POSTECH 생명과학과
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Seminar

생명과학과_IBB 신임교원 채용 후보 공개세미나

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  • 2015-11-25

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생명과학과_IBB 신임교원 채용 후보 공개세미나

[Life Sciences_IBB Faculty Candidate Seminar Notice]

▶Subject: Hedgehog signaling in stem cell, regeneration, and cancer

▶Speaker: Prof. Kunyoo Shin (Oregon Health & Science University)

▶Date: 15:30~16:30 PM/Nov. 23(Mon.)/2015

▶Place: Auditorium(1F), Postech Biotech Center

*Abctract
Our research is focused on the signaling networks that operate in stem cell regulation during tissue homeostasis and regeneration, and in cancer. We began this research with our earlier work that identified epithelial stem cells in the urinary bladder. This work focused on the identification of epithelial stem cells in the urinary bladder and on the characterization of signaling pathways that play a crucial role in the regenerative response of bladder to chemical or bacterial injury (Shin, Beachy, Nature 2011). This work laid a foundation for our subsequent study of the cell of origin for bladder cancer. The core of this work is an examination of the cell of origin of invasive bladder carcinoma using an unbiased chemical carcinogenesis model that closely mimics human carcinogenesis, addressing long-standing issues concerning the cell of origin in cancer and the natural history of cells as they progress through a pre-cancerous state in invasive carcinoma (Shin, Beachy, Nature Cell Biology 2014). Most recent work in my laboratory showed the unexpected role of Hedgehog signaling pathway activity in bladder cancer progression. In this work we showed that Shh expression is absent from human invasive bladder carcinomas, and explored in our murine chemical carcinogenesis model the consequences of this loss (Shin, Beachy, Cancer Cell 2014). In addition to bladder works, we recently examined the growth and branching morphogenesis of regenerating adult prostate with relevance to very common disease, benign prostate hyperplasia. In this work we elucidated the mechanisms underlying specification of branching location. Based on three-dimensional reconstructions from two-photon microscopy, which reveal the striking absence of Hedgehog response in stromal cells located at the sites of nascent buds in regenerating prostate tubules, we investigated the role of Hh signaling (Lim, Shin, Beachy, Nature Cell Biology 2014)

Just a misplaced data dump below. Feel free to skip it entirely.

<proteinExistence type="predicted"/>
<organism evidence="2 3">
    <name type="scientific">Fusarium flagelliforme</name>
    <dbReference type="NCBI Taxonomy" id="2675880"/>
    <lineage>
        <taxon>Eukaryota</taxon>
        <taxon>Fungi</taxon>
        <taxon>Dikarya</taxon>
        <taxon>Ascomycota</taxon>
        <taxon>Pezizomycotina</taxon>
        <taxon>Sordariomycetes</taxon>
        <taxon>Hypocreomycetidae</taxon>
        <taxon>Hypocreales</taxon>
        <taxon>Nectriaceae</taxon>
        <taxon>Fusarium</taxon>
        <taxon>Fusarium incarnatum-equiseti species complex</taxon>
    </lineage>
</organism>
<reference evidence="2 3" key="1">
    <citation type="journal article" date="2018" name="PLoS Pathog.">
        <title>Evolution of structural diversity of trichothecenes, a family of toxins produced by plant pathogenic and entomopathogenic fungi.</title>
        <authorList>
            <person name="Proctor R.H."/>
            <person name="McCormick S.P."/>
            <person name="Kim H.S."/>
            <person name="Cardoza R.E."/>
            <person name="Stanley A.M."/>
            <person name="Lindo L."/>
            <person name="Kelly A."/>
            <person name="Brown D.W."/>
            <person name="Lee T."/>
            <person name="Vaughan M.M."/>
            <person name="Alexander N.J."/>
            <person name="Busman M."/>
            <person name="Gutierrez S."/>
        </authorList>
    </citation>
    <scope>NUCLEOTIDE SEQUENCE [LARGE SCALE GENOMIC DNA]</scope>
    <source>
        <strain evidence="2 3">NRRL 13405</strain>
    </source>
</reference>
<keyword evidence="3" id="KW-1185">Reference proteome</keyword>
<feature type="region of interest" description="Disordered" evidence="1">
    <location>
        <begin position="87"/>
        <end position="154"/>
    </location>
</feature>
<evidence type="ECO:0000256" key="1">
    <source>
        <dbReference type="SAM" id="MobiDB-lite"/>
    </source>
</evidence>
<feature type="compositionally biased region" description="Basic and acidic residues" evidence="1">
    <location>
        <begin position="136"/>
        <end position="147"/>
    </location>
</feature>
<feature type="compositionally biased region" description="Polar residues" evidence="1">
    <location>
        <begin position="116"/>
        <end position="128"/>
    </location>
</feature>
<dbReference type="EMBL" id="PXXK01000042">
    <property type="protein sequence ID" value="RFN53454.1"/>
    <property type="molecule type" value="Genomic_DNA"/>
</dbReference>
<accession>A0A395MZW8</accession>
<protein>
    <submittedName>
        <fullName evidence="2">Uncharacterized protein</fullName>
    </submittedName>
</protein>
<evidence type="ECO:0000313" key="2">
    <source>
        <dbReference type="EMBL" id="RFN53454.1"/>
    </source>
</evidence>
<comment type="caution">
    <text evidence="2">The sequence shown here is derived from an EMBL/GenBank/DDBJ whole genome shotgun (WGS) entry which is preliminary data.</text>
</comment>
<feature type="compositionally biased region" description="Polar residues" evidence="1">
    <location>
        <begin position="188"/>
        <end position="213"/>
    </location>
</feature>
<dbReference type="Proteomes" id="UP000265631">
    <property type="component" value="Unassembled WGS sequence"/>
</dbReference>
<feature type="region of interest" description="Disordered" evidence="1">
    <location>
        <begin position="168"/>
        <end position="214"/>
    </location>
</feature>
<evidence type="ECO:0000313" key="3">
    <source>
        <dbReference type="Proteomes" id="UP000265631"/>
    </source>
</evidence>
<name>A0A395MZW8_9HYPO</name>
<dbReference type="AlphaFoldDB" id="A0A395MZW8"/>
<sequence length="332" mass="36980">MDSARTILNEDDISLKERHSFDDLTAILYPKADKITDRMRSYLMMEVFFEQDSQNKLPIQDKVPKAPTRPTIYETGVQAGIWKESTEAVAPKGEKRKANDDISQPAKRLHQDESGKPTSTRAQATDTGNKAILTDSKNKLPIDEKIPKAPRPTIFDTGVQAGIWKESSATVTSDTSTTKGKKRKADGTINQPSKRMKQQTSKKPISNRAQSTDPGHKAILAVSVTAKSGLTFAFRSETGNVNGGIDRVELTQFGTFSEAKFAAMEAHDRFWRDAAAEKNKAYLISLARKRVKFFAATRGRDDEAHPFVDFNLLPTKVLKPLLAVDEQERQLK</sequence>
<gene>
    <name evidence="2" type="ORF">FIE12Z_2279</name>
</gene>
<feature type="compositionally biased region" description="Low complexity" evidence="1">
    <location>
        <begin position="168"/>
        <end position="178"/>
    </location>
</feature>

▶Inquiry: Dept. of Life Sciences Tel: 279-2721, 8181

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